It’s also smart to inform employees on how to clean each different piece of gym equipment effectively. To clean gym mats, for example, it is best to apply sanitizing solution and let sit for up to 30 minutes. The soft, porous surface of most mats can harbor a lot of bacteria. Keeping your employees up to date about best practices is a great way to keep your gym tidy.

It's Also a Client's Responsibility

Fitness center employees aren't always available to clean gym equipment as soon as someone steps off. After all, it's not really a cost-effective use of their time to constantly do so. That's one reason clients have a responsibility to clean up after themselves when they get done using the equipment.

Basic cleaning-of-gym-equipment etiquette says a person should wipe his or her sweat off the machine before walking away. That way, the person who follows isn't dealing with a treadmill or free weight drenched in someone else's bodily fluid.

Fitness center owners and managers can help ensure that clients complete this practice by including it as a part of their client policy. A facility can easily include wiping down equipment after use in the client contract as well as in the rules given to the client when he or she signs up. Doing so emphasizes the importance of cleaning etiquette. Plus, it gives the facility a practical way to address any noncompliance issues.

Besides policy, the gym can promote cleanliness by making cleaning as easy for clients as possible. This starts with a "Wipe Down Gym Equipment After Use" sign to act as a gentle reminder. Place these signs in highly visible locations throughout the facility so that all members can easily see it.

It's not good customer policy to make clients ask or require clients to bring their own cleansers and sanitizing solutions. From a legal perspective, you don't know what they are using or whether it is safe for your other clients. As such, it’s best to provide gym equipment cleaner and wipes for client use.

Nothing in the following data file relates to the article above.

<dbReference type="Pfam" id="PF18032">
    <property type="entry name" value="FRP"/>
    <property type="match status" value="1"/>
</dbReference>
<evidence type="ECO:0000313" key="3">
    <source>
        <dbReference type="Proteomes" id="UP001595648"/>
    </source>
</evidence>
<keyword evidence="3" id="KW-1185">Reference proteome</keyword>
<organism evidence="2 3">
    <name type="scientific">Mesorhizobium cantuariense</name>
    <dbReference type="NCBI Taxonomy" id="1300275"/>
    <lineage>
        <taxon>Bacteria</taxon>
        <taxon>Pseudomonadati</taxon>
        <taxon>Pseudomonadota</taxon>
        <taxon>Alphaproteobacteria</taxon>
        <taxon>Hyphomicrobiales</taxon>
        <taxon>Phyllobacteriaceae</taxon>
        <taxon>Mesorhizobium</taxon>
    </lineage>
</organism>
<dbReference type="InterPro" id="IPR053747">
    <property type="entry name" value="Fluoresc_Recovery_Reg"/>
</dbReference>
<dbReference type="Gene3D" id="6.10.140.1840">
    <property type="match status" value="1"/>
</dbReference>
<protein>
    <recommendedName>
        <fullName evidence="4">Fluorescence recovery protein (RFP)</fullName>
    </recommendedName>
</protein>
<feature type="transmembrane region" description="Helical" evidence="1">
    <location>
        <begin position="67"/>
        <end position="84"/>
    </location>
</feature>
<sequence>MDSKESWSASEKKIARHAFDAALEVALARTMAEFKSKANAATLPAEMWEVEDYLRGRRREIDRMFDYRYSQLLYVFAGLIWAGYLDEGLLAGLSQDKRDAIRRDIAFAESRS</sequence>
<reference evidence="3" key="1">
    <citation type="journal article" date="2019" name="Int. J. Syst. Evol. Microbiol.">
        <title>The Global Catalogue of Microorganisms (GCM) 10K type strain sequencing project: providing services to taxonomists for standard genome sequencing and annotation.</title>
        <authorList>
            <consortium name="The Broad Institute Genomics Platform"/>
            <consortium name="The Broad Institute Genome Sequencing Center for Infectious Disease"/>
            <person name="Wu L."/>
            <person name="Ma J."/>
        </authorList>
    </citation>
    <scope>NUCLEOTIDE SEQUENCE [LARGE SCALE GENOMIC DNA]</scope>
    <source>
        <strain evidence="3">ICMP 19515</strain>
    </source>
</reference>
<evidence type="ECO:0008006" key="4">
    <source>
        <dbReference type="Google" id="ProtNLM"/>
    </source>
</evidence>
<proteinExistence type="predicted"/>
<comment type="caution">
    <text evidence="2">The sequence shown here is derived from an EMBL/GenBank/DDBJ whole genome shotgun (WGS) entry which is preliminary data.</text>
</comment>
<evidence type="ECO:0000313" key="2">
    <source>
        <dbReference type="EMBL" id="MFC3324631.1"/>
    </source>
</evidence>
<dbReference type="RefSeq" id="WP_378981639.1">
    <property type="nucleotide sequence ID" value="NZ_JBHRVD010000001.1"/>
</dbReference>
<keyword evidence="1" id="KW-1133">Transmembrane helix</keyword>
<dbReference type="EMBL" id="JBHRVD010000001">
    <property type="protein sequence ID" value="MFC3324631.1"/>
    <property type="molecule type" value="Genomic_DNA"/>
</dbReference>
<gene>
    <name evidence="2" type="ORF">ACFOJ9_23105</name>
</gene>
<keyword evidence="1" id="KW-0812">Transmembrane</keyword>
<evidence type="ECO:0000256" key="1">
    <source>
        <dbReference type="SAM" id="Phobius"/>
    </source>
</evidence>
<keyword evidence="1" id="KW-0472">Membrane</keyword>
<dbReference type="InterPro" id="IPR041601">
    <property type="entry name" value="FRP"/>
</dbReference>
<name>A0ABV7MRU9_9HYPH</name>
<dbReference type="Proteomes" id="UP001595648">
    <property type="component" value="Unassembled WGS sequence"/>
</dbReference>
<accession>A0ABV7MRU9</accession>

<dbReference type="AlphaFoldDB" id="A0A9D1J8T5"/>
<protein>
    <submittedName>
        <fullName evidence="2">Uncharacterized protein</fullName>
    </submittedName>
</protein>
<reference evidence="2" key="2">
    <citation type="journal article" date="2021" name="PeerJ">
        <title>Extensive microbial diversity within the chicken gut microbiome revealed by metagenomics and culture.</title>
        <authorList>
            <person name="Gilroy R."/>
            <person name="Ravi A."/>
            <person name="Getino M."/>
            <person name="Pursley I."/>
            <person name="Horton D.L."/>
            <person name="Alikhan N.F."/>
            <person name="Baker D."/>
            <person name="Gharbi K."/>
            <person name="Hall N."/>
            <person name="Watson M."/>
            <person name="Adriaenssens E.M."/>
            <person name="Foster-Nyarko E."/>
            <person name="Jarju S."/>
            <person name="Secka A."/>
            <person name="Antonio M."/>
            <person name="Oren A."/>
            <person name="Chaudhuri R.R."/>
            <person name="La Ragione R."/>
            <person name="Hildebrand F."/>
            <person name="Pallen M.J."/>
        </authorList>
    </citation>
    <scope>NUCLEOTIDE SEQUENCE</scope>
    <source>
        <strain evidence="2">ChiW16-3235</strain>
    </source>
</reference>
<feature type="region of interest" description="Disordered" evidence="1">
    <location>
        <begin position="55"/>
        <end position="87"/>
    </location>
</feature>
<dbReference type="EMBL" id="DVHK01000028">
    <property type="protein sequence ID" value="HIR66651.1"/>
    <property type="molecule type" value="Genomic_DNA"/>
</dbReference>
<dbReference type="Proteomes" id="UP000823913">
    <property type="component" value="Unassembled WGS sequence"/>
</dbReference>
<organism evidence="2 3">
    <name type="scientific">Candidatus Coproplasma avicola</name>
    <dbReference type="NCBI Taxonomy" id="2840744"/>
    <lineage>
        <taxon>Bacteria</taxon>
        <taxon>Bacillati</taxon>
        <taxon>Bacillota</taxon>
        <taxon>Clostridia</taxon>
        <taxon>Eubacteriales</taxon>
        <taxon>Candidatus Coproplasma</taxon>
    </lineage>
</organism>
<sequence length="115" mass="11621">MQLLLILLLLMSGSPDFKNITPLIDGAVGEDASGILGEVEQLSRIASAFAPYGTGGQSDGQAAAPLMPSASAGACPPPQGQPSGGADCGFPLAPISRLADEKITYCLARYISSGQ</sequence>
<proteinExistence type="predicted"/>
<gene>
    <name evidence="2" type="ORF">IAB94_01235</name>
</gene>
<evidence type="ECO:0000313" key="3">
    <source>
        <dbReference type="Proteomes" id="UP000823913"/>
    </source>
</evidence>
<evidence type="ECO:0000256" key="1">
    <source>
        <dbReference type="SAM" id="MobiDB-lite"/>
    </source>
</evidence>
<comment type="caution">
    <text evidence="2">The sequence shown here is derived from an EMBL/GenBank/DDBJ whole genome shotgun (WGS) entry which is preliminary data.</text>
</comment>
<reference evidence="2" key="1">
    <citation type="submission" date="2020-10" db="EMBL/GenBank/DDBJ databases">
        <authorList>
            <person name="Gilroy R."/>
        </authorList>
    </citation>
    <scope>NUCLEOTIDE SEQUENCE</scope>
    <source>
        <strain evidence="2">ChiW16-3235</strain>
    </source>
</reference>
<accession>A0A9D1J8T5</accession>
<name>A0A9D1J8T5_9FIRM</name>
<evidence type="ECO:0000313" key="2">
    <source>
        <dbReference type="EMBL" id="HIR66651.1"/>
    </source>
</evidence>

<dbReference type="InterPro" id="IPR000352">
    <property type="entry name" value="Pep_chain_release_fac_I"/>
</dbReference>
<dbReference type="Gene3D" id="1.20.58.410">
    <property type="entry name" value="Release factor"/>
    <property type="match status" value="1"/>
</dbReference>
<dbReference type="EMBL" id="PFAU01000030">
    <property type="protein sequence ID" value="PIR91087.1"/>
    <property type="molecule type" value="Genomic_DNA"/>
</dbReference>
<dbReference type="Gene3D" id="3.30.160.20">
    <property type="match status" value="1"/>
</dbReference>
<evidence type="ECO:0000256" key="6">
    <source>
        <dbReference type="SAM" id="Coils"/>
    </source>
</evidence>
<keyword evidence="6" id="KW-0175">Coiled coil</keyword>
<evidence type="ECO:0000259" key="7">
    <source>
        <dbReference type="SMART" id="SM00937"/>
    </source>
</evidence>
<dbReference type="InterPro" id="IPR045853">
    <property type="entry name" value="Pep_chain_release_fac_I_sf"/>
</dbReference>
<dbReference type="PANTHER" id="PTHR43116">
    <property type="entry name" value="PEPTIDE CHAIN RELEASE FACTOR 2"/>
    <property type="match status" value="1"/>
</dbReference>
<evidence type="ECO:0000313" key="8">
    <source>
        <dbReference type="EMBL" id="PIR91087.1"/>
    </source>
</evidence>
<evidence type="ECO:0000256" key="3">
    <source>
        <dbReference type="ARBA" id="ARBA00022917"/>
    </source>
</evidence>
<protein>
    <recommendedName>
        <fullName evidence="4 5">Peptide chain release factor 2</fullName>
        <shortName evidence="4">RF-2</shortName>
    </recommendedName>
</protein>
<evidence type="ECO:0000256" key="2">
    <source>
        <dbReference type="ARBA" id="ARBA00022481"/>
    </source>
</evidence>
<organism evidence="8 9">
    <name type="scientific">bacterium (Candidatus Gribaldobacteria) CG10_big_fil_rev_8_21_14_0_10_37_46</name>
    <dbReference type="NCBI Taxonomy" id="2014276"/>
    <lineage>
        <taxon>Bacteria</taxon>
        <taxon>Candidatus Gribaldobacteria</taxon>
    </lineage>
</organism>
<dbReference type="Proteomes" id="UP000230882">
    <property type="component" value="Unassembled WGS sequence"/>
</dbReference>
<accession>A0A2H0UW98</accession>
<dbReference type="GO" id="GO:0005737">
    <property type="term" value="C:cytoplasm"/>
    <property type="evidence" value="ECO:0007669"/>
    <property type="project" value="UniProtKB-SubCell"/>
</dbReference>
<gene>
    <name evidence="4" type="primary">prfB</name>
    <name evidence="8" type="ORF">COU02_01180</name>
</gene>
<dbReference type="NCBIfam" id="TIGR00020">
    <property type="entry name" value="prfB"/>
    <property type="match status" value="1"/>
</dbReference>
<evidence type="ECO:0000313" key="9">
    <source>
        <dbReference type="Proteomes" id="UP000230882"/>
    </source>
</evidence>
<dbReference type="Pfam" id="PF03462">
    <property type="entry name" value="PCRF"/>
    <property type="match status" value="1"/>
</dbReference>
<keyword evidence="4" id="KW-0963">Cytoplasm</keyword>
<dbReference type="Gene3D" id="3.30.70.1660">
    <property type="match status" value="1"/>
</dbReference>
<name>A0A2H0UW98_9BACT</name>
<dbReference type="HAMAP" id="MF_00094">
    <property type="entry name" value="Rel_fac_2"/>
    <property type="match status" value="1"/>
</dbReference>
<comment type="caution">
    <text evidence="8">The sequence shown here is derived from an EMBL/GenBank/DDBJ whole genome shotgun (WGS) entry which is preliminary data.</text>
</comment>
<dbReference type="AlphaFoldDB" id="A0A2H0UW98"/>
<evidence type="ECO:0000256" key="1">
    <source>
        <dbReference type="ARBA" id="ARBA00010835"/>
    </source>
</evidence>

Distribute the cleaner and wipe stations throughout the fitness center within a short distance of most of the equipment. That way, the client isn't running across the entire facility just to grab a sanitizing wipe. Clients won't do that for long before getting frustrated and stopping. Additionally, make sure that employees restock supplies throughout the day to see the best results.

It's also important to advise clients on how to clean equipment quickly and effectively. For example, let the client know how to clean an exercise mat by rubbing it down with a sanitizing wipe and waiting for a couple of minutes. Employees can talk about and demonstrate the cleaning options while giving new clients orientation tours.

Especially during cold and flu season, it’s vital to encourage personal sanitation among clients. Hand sanitizer solutions, wet wipes and paper towels will help each client keep themselves and their personal equipment clean. Don't forget to provide waste disposal containers nearby.

Don't let bacteria become a problem in your fitness center. Develop a policy that helps keep the equipment clean and safe for client use. Your clients will love working out in a facility that makes cleanliness a priority.